LIFE CLUES

UNLOCKING THE LESSONS TO AN EXCEPTIONAL LIFE

Uplifting encouragement to tap into uncomplicated core principles and nurture one’s inner child.

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Children’s television creator Santomero offers advice for adults in this motivational guide.

“What is true for children is true for all of us,” asserts the author, the co-creator of the Blue’s Clues franchise as well as the creator of the Daniel Tiger’s Neighborhood and Super Why! children’s television shows. In this book, Santomero outlines 20 “life clues,” concepts for adults to ponder while relating how these principles were weaved into her programs. A protégé of Fred Rogers, Santomero starts things off with Life Clue #1, “I Like You Just the Way You Are,” discussing how the venerable children’s show host’s affirming statement bolstered the author’s self-esteem as a child and ultimately inspired her future career. From there, Santomero takes readers through the remaining clues, including “Take a Moment,” “Always Try to Find Something Good,” “Cultivate Routines,” and “Be Like Daniel Tiger and Buddy Up,” sharing research studies, her own life experiences, and examples from her shows to convey the value of the behaviors under discussion. Each section concludes with “In Real Life” or “In the Real World” suggestions, such as complimenting someone to pay forward the “I Like You” idea and journaling daily observations to “Find Your Clues” and uncover passions and purpose. “Many of the things our adult minds are telling us are complicated really aren’t,” observes Santomero, who makes a convincing argument to follow the simple yet important precepts that play out in her children’s programming in adult life. While not all readers may take the time to piece together the bolded words that she has seeded throughout the text to “unveil a message to be shared with everyone,” the author offers plenty of serious self-development guidance, as well as pithy tips like “Don’t Say Fun—Be Fun.”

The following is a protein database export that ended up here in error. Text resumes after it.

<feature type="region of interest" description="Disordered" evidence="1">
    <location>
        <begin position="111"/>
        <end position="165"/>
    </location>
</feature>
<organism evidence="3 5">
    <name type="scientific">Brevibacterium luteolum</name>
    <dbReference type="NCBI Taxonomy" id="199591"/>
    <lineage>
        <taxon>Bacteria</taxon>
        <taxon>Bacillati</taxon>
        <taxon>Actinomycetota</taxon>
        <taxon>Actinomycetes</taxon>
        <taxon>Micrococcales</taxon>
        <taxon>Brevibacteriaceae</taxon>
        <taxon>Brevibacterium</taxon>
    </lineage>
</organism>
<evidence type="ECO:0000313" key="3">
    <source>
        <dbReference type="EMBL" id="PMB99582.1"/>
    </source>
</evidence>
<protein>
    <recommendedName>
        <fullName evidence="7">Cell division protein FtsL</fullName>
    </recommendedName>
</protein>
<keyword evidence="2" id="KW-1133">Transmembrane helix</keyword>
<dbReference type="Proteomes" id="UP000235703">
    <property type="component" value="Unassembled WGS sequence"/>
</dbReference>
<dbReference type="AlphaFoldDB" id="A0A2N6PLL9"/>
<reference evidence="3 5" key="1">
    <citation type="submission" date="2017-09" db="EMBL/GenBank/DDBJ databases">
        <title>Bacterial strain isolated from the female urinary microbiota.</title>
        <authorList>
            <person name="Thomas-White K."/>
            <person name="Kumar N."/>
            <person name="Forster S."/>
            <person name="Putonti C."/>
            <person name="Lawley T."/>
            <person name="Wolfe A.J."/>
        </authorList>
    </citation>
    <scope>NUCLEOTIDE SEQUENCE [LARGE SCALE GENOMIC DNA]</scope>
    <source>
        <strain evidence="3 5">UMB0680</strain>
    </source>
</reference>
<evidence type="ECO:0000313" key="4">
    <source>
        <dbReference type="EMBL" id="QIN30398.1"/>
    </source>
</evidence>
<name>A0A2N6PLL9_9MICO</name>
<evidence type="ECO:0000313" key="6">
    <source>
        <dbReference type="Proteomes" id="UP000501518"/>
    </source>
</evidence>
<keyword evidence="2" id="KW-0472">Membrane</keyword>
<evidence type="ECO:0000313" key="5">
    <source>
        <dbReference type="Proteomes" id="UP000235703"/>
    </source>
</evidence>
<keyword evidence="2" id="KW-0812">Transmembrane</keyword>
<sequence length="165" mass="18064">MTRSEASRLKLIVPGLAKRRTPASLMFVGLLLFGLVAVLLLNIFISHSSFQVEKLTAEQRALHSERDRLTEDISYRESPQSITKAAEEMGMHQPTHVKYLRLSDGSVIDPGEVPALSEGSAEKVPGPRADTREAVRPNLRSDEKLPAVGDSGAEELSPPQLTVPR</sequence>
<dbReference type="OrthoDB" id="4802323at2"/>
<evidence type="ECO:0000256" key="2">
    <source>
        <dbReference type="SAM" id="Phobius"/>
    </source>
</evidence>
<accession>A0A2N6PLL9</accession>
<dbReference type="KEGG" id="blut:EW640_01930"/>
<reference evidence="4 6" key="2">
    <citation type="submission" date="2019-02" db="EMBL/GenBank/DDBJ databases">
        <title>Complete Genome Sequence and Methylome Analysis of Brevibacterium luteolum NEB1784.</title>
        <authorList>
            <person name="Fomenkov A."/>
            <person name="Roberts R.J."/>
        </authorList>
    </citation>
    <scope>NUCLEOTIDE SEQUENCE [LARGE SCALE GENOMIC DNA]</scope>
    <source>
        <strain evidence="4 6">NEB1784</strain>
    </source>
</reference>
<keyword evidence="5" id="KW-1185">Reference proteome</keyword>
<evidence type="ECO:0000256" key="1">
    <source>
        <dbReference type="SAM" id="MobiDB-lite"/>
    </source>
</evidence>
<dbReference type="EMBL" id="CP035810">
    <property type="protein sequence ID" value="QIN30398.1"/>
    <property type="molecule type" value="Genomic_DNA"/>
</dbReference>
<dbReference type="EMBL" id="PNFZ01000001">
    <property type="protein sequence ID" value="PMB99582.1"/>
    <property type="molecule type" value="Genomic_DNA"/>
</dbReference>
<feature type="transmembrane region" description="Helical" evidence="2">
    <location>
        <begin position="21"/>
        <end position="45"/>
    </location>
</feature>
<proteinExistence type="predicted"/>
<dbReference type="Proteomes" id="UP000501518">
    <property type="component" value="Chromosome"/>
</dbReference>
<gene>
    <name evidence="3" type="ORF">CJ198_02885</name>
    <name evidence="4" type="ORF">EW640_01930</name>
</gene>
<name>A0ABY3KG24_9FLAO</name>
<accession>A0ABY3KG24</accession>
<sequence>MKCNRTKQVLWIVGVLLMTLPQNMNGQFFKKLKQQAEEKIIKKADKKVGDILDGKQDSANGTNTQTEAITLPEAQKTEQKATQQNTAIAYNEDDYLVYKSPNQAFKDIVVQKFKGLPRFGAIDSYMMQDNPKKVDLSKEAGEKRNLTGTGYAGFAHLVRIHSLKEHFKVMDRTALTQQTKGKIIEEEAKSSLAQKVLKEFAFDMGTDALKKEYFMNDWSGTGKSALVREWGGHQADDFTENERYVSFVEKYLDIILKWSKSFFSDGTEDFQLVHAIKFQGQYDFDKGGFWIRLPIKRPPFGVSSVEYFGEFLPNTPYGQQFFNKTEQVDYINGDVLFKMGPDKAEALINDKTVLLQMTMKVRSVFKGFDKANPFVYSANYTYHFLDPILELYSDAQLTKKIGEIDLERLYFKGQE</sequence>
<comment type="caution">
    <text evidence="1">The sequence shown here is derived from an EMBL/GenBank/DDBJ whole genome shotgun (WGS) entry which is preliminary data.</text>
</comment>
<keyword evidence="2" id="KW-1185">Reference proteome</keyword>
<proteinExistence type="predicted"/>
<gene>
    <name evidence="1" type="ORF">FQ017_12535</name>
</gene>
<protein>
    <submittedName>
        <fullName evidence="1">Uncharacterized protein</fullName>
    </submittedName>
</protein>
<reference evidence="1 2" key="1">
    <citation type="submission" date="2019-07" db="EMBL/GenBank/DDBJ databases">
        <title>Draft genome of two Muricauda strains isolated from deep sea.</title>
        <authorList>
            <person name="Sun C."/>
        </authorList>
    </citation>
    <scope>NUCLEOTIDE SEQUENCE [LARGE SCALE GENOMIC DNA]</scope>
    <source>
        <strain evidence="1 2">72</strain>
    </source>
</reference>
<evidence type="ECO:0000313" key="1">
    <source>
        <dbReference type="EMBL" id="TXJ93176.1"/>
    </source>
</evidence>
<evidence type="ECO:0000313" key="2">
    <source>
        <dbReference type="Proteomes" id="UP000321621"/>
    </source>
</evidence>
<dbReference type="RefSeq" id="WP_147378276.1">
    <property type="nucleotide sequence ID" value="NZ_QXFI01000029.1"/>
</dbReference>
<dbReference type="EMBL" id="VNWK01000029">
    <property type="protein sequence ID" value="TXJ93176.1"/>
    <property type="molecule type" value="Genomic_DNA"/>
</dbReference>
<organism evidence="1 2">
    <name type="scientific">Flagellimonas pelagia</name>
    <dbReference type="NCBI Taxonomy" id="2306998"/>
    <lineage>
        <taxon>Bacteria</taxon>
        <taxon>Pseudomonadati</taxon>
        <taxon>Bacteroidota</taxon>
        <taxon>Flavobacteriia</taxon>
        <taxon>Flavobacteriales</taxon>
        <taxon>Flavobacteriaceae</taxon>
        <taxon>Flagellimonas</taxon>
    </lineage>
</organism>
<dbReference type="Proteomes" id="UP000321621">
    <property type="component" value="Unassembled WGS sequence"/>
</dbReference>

Uplifting encouragement to tap into uncomplicated core principles and nurture one’s inner child.

Pub Date: Feb. 6, 2024

ISBN: 9780829456349

Page Count: 160

Publisher: 4U2B Books & Media

Review Posted Online: Jan. 30, 2024

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GREENLIGHTS

A conversational, pleasurable look into McConaughey’s life and thought.

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All right, all right, all right: The affable, laconic actor delivers a combination of memoir and self-help book.